Useless fact: The little-played Tecmo WiiWare title Eat! Fat! Fight! was the first Tsuppari Ouzumou title in over fifteen years and the only one to be released outside of Japan; it also wasn't particularly representative of the traditional games, as you can well imagine.


Commander Keen in Keen Dreams

  • Platform: Nintendo Switch (worldwide)
  • Price: $9.99 / €9.99 / £8.99
  • Publisher: Lone Wolf Technology

What's this? A port of the "lost" episode of id Software's much-loved Commander Keen series, originally made in just one month to fulfil a legal obligation to their former publisher Softdisk and left to languish in forgotten IP hell until a crowdfunded rights revival a couple years ago; the game has been revived, pulled and re-acquired numerous times under a series of bizarre circumstances and this Switch version, released last week, seemingly caught even Nintendo by surprise.

Why should I care? It's not a great game even by Keen standards but it'll probably be pulled off the eShop by this time next week, so if you have any interest whatsoever in trying this game out, you should probably buy it while you can.

Useless fact: Keen Dreams was originally released as a standard retail game but was later distributed as a "shareware" product that contained all the content of the retail game, with absolutely no benefits for paying the registration free. Oh, Softdisk!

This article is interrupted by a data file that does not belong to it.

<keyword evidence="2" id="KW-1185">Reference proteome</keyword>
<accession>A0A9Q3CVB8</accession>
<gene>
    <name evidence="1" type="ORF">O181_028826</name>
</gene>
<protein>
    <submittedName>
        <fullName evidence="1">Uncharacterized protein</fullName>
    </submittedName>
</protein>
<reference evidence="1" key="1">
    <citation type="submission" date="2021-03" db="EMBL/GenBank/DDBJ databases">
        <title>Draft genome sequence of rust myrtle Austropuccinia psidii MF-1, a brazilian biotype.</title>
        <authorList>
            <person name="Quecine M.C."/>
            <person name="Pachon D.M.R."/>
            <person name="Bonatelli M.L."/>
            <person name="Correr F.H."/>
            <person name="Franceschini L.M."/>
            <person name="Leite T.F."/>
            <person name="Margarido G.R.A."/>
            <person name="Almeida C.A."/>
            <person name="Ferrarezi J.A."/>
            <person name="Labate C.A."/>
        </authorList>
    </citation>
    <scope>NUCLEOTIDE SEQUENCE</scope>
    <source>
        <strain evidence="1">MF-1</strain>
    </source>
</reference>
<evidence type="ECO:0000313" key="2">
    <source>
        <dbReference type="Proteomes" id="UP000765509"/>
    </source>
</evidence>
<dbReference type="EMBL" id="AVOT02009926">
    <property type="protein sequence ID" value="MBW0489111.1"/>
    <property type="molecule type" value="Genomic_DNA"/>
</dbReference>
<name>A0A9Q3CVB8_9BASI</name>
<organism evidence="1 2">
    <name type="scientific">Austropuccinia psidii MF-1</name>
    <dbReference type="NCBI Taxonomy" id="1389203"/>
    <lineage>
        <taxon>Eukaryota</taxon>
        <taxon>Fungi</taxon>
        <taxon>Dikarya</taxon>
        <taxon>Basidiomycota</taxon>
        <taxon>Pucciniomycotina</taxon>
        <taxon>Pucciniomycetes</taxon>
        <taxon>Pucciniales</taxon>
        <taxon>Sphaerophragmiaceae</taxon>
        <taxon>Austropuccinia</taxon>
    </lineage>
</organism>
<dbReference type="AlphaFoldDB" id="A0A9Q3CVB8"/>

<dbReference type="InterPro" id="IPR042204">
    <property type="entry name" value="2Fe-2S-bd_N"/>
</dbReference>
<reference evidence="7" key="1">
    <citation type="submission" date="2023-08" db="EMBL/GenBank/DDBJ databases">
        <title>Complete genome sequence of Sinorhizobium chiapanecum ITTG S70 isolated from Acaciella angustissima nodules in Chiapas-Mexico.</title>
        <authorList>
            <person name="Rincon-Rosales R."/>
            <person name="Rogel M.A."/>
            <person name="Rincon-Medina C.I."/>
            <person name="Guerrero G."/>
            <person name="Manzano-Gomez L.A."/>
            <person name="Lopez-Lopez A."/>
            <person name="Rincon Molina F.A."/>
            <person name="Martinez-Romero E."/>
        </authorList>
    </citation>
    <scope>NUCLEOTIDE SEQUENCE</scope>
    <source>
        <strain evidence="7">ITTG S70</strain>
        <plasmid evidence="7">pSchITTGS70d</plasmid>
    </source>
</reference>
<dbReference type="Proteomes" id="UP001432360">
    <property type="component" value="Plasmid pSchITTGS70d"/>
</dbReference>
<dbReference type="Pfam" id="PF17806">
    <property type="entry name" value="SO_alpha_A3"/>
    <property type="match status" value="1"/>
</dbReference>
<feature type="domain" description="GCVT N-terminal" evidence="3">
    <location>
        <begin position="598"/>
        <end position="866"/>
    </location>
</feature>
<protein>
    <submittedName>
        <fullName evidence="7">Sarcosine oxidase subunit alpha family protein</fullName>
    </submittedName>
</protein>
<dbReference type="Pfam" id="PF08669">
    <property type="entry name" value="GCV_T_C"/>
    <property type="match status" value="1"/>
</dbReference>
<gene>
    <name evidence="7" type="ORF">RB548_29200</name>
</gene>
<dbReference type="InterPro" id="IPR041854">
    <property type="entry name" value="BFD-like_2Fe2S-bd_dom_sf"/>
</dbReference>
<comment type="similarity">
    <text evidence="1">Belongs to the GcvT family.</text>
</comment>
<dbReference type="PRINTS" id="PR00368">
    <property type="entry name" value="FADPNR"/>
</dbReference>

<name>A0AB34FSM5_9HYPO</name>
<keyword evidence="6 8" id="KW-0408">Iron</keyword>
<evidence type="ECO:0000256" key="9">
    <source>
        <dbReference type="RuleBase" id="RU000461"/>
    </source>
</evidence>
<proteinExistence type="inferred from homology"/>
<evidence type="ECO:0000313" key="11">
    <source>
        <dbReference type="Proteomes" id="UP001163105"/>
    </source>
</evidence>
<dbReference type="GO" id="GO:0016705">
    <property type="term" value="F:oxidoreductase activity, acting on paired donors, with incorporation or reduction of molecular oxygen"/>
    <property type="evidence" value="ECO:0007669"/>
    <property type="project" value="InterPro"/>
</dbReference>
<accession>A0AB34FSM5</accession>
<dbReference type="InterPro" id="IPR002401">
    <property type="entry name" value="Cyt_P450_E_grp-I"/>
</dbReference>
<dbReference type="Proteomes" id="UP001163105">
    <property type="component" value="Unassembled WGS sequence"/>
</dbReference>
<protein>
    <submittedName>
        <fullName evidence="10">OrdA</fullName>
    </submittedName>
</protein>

Final Fantasy IX

  • Platform: Nintendo Switch, Xbox One, Windows 10 Store (worldwide)
  • Price: $20.99 / €20.99 / £20.99
  • Publisher: Square-Enix

What's this? The final main-line Final Fantasy game developed for the original PlayStation, originally released in 2000; today's surprise release is a port of the HD version produced for smartphones and later ported to PC and PS4 a couple years ago, which featured spruced-up character models, higher-resolution cutscenes and achievements, among other enhancements.

Why should I care? You want to experience the 3D Final Fantasy game that is perhaps the most evocative of the classic 2D era.

Helpful tip: All the fun "quirks" of the previous ports, including the absence of analog controls and the ever-present music looping bug that persists across multiple different games, seem to be present in this port, along with a few new issues like excessively and unpredictably long load times. That's our Squeenix!


Oddworld Stranger's Wrath PS3 from Limited Run Games

  • Platform: Nintendo Switch, Xbox One, Windows 10 Store (worldwide)
  • Price: $29.99 (standard version, limited to 4000 copies), $64.99 (limited edition, limited to 6500 copies)
  • Availability: from February 15, 10AM EST

Limited Run Games has made the jump to PlayStation 3 games and their first reissue is a peculiar choice — the HD remaster of the final Oddworld game, a title availible for multiple platforms and one most heavily associated with Xbox — but I suppose these packages aren't really for playing, are they?


Capcom blowout on Spotify

In the last day or so, Capcom Sound Team has dumped well over 80 official and arranged soundtracks on Spotify, including the likes of Monster Hunter, Street Fighter, Mega Man, Resident Evil, Ace Attorney and Devil May Cry, as well as plenty of deeper cuts including. Japan-only titles like EX Troopers and Toraware no Palm. Personally, I could probably stick with Third Strike for another fifteen years, but you do you.